Experts agree that reading is the very last thing most successful people do before going to sleep —President Barack Obama and Bill Gates are known to read for at least a half hour before bed.
Michael Kerr, an international business speaker and author of "You Can't Be Serious! Putting Humor to Work," says he knows numerous business leaders who block off time just before bed for reading, going so far as to schedule it as a "non-negotiable item" on their calendar.
"This isn't necessarily reserved just for business reading or inspirational reading. Many successful people find value in being browsers of information from a variety of sources, believing it helps fuel greater creativity and passion in their lives," he says.
They go for an evening stroll.
Joel Gascoigne, cofounder and CEO of Buffer, takes a 20-minute walk every evening before bed. "This is a wind down period, and allows me to evaluate the day’s work, think about the greater challenges, gradually stop thinking about work, and reach a state of tiredness," he writes in a blog post.
While it’s a popular belief that exercise before bed can prevent sleep, the National Sleep Foundation actually found in 2013 that exercising whenever you can, even at night, helps you sleep better. Numerous studies have also found walking to reduce stress and anxiety.
They spend time with family.
Woodward says it's important to make some time to chat with your partner, talk to your kids, or play with your dog.
Laura Vanderkam, author of "I Know How She Does It" and "What the Most Successful People Do Before Breakfast," says this is a common practice among the highly successful. "I realize not everyone can go to bed at the same time as his or her partner, but if you can, it's a great way to connect and talk about your days."
Many successful people use the 10 minutes before bed to meditate. Dale Kurow, a New York-based executive coach, says it's a great way to relax your body and quiet your mind.
They make a to-do list.
"Clearing the mind for a good night sleep is critical for a lot of successful people," Kerr says.
"Often they will take this time to write down a list of any unattended items to address the following day, so these thoughts don't end up invading their head space during the night."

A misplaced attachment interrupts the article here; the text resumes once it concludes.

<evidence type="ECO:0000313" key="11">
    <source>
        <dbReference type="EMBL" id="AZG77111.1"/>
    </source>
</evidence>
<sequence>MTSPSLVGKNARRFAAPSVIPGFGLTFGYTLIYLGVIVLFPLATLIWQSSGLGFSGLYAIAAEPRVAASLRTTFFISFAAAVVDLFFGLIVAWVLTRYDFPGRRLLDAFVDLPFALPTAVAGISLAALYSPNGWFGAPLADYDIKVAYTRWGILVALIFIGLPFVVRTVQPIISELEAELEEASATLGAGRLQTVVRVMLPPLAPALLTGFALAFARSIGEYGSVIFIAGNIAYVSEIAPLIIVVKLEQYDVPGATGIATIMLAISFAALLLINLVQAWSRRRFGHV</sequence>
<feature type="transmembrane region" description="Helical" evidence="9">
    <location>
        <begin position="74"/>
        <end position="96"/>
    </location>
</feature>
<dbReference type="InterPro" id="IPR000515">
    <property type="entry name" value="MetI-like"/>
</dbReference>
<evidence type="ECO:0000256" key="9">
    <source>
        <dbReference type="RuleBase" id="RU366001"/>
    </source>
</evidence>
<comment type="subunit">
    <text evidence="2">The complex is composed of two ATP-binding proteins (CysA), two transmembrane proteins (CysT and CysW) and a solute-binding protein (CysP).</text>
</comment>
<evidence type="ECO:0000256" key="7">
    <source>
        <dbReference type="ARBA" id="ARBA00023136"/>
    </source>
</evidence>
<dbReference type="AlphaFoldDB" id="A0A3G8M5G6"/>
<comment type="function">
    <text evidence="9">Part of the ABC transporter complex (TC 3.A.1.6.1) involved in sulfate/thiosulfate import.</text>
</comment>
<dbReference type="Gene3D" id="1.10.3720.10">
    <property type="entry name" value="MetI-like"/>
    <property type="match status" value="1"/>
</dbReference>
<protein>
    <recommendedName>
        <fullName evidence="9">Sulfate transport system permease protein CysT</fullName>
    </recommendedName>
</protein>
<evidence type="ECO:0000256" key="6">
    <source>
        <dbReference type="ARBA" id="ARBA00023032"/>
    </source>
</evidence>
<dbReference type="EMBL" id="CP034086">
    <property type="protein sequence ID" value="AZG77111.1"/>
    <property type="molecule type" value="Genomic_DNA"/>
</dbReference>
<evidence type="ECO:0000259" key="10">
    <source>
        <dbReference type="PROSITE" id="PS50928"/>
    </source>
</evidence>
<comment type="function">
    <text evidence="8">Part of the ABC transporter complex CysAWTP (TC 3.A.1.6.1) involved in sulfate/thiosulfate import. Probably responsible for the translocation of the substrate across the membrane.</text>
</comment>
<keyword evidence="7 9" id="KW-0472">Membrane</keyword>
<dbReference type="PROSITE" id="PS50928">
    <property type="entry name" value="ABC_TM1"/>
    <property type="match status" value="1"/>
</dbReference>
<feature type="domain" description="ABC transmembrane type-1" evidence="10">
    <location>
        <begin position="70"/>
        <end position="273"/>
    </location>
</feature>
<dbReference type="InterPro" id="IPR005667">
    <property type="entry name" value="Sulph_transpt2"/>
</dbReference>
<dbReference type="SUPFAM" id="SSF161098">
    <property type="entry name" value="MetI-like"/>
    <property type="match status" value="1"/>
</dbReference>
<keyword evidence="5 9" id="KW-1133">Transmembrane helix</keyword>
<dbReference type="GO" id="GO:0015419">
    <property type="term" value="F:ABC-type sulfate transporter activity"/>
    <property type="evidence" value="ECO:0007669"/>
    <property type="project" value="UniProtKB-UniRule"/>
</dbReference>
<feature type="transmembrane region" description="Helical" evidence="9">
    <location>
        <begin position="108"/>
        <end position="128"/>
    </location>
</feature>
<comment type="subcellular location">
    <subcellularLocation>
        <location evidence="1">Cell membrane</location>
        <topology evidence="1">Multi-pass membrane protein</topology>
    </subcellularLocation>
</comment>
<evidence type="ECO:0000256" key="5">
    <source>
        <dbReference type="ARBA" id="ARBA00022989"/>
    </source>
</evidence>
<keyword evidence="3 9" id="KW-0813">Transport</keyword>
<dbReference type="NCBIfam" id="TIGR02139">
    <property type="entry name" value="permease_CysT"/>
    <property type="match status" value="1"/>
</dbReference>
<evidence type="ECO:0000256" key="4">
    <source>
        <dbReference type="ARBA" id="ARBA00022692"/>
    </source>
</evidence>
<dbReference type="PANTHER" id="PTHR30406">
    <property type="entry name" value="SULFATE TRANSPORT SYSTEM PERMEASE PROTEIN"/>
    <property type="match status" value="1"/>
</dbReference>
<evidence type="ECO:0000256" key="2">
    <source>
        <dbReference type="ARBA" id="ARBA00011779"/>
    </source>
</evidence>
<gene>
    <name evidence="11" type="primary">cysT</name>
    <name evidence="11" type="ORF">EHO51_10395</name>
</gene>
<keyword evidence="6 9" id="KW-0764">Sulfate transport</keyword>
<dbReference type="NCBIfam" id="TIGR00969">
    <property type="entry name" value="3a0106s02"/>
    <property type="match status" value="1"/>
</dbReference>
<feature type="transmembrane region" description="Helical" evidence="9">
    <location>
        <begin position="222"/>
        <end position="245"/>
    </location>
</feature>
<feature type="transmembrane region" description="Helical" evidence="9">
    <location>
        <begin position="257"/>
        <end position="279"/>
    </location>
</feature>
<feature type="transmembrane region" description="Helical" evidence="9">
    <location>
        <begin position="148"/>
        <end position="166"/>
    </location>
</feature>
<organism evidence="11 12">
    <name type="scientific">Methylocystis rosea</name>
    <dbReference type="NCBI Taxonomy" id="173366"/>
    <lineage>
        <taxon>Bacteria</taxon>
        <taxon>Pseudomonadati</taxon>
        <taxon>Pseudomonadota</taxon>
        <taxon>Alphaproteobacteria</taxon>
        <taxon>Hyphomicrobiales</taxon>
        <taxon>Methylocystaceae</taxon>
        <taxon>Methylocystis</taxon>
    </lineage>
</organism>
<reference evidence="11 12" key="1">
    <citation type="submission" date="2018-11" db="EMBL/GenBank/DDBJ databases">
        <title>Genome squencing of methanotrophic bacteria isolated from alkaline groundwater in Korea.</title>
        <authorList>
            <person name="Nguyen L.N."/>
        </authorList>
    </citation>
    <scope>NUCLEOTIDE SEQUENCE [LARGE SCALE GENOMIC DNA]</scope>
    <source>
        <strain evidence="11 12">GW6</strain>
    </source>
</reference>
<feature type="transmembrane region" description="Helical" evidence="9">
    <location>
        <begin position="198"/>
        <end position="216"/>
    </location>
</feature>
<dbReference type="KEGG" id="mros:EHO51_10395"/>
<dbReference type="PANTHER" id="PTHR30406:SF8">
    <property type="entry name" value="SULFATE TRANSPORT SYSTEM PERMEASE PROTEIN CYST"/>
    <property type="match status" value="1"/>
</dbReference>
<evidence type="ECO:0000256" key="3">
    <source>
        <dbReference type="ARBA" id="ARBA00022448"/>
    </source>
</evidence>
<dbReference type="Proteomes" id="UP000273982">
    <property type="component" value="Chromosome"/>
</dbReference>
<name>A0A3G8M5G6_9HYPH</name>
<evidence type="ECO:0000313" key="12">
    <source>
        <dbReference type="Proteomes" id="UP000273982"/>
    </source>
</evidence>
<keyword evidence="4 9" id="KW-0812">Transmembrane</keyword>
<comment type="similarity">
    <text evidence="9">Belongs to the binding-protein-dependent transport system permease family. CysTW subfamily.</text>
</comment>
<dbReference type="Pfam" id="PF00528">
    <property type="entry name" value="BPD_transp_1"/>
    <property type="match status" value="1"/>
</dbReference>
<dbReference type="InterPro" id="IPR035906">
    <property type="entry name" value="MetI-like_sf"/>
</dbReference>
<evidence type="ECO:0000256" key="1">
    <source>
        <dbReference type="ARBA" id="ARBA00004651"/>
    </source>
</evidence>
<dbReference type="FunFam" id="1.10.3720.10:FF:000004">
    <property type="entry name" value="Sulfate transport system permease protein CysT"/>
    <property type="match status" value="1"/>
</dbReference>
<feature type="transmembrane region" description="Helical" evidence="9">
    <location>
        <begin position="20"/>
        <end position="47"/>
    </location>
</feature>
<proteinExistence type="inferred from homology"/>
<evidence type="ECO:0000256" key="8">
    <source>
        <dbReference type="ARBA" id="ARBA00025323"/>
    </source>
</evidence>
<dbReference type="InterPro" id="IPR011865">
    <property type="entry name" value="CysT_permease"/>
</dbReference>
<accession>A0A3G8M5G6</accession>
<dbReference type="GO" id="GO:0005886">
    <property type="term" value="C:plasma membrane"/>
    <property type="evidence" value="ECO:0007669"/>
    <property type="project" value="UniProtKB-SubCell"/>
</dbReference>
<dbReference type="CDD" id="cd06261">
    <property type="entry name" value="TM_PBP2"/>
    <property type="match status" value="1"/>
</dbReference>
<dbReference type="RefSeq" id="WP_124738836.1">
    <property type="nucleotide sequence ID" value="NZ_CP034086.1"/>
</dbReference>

For example, Kenneth Chenault, CEO of American Express, writes down three things he wants to accomplish the next day.
They picture tomorrow's success.
Many successful people take a few minutes before bed to envision a positive outcome unfolding for the projects they're working on, says Lynn Taylor, a national workplace expert and author of "Tame Your Terrible Office Tyrant: How to Manage Childish Boss Behavior and Thrive in Your Job." "For most, this is not a task or exercise; they're wired with a gift of solid resolution skills that come naturally."
They have sex.
They plan out sleep.
"Much has been written around the dangers busy people face running chronic sleep deficits, so one habit I know several highly successful people do is to simply make it a priority to get enough sleep — which can be a challenge for workaholics or entrepreneurs," Kerr says. One way to do that is to go to bed at a consistent time each evening, which is a key habit all sleep experts recommend to help ensure a healthy night's sleep.
Vanderkam further suggests that you plan out when you're going to wake up, count back however many hours you need to sleep, and then consider setting an alarm to remind yourself to get ready for bed. "The worst thing you can do is stay up late then hit snooze in the morning," she says. "Humans have a limited amount of willpower. Why waste that willpower arguing with yourself over when to get up, and sleeping in miserable nine-minute increments?"
They reflect on the good things from the day.
Kerr says many successful people take the time just before bed to reflect on, or to write down, three things they are appreciative of that happened that day.
"Keeping a 'gratitude journal' also reminds people of the progress they made that day in any aspect of their life, which in turn serves as a key way to stay motivated, especially when going through a challenging period."
It's easy to fall into the trap of replaying negative situations from the day that you wish you had handled differently. Regardless of how badly the day went, successful people typically manage to avoid that pessimistic spiral of negative self-talk because they know it will only create more stress.
Benjamin Franklin famously asked himself the same self-improvement question every night: "What good have I done today?"
"Remember to take some time to reflect on the positive moments of the day and celebrate the successes, even if they were few and far between," Woodward says.
Vanderkam adds: "Taking a few moments to think about what went right over the course of the day can put you in a positive, grateful mood."
They unplug and disconnect from work.
They keep a hygiene ritual.
The National Sleep Foundation recommends you create a hygiene ritual that sends a psychological signal that you are getting ready for bed. This can include brushing your teeth, washing your face, flossing, combing your hair.
Stephen King's nightly routine includes washing his hands and making sure all the pillows face a certain way.